Yiu Fai Tsang
The Hong Kong Institute of Education, Hong Kong
Dr. Yiu Fai (Chris) Tsang is an Assistant Professor in the Department of Science and Environmental Studies (SES) at the Hong Kong Institute of Education (HKIEd). He received his PhD from the Hong Kong Polytechnic University (PolyU). He further worked as a Visiting Scholar in the Department of Agricultural and Biological Engineering at the University of Illinois at Urbana-Champaign (UIUC). Prior to joining HKIEd, he was a Programme Coordinator of BSc (Hons) in Applied Science (Energy and Environment) at Vocational Training Council and a Research Fellow in the Department of Civil and Environmental Engineering at PolyU. He is currently an Associate Editor for RSC Advances (Royal Society of Chemistry) and serves as Advisory Committee Member/Honorary Advisor in several non-governmental organizations and green groups. He has been also appointed as Adjunct Professor in Guizhou Academy of Sciences, China.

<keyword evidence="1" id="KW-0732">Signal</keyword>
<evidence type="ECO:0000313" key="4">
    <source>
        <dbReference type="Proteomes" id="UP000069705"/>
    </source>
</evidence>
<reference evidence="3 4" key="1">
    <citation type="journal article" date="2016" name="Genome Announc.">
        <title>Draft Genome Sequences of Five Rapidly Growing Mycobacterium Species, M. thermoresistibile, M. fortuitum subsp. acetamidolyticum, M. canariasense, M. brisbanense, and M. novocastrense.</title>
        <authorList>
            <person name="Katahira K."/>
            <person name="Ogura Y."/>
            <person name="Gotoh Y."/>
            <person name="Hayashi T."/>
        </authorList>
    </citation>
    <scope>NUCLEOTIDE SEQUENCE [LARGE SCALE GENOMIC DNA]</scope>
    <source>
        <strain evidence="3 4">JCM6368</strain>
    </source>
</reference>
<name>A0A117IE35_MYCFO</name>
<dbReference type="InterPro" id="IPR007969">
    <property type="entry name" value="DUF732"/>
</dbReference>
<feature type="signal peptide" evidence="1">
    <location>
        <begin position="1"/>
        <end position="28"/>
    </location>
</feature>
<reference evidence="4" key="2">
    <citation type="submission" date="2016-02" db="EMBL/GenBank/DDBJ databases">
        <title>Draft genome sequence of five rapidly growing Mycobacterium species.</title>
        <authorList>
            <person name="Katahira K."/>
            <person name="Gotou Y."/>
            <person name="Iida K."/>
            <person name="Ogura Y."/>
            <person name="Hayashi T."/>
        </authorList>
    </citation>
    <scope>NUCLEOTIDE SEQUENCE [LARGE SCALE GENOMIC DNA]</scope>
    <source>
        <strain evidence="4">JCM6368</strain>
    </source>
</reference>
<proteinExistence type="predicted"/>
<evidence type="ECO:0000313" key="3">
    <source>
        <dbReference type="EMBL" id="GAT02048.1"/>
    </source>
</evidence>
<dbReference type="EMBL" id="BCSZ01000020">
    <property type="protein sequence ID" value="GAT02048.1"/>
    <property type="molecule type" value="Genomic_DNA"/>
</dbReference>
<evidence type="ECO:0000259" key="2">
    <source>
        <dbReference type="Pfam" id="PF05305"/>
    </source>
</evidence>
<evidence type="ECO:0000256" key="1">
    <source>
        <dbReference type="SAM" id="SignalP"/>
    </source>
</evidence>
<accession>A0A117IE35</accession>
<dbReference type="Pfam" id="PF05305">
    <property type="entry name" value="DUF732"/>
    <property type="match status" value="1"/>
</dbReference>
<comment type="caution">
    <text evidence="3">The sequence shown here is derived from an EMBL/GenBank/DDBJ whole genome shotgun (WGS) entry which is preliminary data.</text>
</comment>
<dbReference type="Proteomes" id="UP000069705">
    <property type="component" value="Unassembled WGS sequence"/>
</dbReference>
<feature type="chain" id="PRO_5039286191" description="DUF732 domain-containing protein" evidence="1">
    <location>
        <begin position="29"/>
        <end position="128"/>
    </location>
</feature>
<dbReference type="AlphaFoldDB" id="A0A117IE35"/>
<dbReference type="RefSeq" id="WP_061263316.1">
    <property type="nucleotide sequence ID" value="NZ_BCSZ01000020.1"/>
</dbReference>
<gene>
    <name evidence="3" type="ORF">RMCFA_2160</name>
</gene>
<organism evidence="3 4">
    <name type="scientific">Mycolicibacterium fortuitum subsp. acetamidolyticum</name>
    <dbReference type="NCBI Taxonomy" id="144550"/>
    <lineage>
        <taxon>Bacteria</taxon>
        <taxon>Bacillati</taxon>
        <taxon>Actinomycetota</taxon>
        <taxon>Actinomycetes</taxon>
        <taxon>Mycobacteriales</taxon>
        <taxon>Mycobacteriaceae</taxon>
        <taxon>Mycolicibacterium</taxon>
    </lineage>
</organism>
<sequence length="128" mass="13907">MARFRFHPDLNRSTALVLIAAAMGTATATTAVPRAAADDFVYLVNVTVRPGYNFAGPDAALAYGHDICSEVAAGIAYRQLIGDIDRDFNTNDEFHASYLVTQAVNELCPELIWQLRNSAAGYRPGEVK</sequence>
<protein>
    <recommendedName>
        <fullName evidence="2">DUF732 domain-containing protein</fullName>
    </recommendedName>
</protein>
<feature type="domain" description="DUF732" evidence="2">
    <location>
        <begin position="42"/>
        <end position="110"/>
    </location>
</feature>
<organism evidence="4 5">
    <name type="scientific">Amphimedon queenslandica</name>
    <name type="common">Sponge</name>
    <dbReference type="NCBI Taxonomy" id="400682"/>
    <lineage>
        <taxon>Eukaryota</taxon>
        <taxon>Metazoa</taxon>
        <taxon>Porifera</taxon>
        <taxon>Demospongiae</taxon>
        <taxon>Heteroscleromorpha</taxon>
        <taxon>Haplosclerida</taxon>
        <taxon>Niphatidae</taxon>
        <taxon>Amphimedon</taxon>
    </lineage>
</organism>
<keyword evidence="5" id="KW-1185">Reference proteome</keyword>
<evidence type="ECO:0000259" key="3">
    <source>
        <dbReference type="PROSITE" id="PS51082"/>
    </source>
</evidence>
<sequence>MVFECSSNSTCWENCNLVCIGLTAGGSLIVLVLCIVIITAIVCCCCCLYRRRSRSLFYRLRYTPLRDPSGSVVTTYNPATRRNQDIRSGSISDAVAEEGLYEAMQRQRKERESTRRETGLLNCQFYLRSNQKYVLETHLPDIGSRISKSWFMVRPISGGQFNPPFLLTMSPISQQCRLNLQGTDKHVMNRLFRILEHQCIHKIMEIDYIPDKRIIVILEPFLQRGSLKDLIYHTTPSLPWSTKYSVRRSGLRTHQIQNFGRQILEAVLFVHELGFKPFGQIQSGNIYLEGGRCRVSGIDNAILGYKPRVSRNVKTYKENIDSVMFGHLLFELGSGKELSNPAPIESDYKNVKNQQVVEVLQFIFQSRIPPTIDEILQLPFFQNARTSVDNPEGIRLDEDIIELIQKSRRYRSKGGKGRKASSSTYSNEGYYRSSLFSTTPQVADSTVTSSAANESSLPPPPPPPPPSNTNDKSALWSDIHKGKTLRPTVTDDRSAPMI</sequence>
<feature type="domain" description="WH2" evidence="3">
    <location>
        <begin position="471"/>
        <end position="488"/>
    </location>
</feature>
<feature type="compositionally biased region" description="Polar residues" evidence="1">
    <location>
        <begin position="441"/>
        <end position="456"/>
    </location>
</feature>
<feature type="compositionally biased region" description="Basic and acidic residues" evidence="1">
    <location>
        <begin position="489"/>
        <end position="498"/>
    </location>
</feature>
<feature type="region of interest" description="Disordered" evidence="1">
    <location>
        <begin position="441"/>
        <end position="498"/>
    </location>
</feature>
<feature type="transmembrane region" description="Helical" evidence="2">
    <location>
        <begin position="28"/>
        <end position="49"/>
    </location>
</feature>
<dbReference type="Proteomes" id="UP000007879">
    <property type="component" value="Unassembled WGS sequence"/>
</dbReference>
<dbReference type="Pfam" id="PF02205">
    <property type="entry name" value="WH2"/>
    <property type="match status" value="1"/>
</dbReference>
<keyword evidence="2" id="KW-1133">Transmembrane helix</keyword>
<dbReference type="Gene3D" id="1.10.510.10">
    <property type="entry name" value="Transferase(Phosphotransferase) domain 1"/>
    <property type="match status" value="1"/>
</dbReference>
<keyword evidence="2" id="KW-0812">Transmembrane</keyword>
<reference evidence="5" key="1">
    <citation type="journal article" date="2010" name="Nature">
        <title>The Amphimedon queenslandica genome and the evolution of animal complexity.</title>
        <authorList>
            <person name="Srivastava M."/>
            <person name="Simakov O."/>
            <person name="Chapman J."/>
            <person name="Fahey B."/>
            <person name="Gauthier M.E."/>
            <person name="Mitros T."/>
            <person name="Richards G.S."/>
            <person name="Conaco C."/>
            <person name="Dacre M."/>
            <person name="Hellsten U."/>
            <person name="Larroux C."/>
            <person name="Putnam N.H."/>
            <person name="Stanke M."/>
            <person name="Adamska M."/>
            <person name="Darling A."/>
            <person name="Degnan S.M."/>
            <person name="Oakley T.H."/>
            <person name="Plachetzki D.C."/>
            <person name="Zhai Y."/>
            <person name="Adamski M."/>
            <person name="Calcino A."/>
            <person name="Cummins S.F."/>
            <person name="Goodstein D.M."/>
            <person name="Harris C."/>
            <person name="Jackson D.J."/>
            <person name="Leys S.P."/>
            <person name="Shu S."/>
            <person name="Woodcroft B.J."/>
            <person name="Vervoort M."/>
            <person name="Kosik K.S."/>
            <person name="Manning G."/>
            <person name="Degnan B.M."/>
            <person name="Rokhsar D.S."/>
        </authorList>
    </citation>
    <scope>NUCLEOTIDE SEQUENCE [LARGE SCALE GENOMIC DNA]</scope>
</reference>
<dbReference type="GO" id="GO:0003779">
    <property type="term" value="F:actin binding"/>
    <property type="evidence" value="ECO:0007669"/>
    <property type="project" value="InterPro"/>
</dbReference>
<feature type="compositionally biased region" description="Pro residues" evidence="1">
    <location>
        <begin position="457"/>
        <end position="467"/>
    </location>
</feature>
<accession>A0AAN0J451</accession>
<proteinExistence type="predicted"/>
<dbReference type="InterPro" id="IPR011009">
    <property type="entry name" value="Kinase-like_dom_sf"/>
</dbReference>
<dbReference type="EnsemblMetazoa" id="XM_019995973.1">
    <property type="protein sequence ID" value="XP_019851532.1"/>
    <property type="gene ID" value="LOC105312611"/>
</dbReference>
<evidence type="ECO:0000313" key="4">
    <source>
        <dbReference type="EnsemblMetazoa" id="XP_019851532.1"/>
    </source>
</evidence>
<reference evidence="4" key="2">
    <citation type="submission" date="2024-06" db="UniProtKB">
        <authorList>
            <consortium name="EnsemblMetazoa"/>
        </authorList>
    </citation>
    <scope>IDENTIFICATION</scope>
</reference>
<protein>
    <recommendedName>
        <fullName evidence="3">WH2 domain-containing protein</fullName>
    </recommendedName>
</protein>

Traditional water treatment processes cannot provide an effective removal of geosmin and MIB (Bruce et al., 2002). The application of activated carbon is one of the most commonly used treatment processes, however, the presence of natural organic materials can result in competition for adsorption sites, leading to decreases in geosmin and MIB removal (Ho et al., 2002). Larger dose of activated carbon is required for effective removal. A cost effective and practical method for the treatment of MIB and geosmin is therefore required. One of the effective processes is ozone-enhanced biofiltration (Bridget et al., 2009). Locating biofilters downstream of ozonation improves dissolved organic carbon removal and can aid in producing biologically stable water such that the potential for biofilm regrowth in water distribution systems is minimised. Field operational data suggests that ozone can oxide 10% to more than 90% of the Geosmin and MIB, and typical biofiltration can reach 50% removal only (Metz et al., 2006; Yang et al., 2007). Several factors may significantly influence geosmin and MIB removal in biofilters, including such as seasonal water temperature variations, filter media (GAC, EC, or sand), empty bed contact time (Liu et al., 2001). Some investigations demonstrated that temperature and media are the most important factors affecting drinking water biofiltration processes (Urfer, 1998) and may influence the removal of compounds such as geosmin and MIB. In this study, the major factors affecting the biological degradation of geosmin and MIB removal in biofilters, including (i) initial concentration, (ii) empty bed contact time, (iii) ozone dosage, and (iv) media, were examined.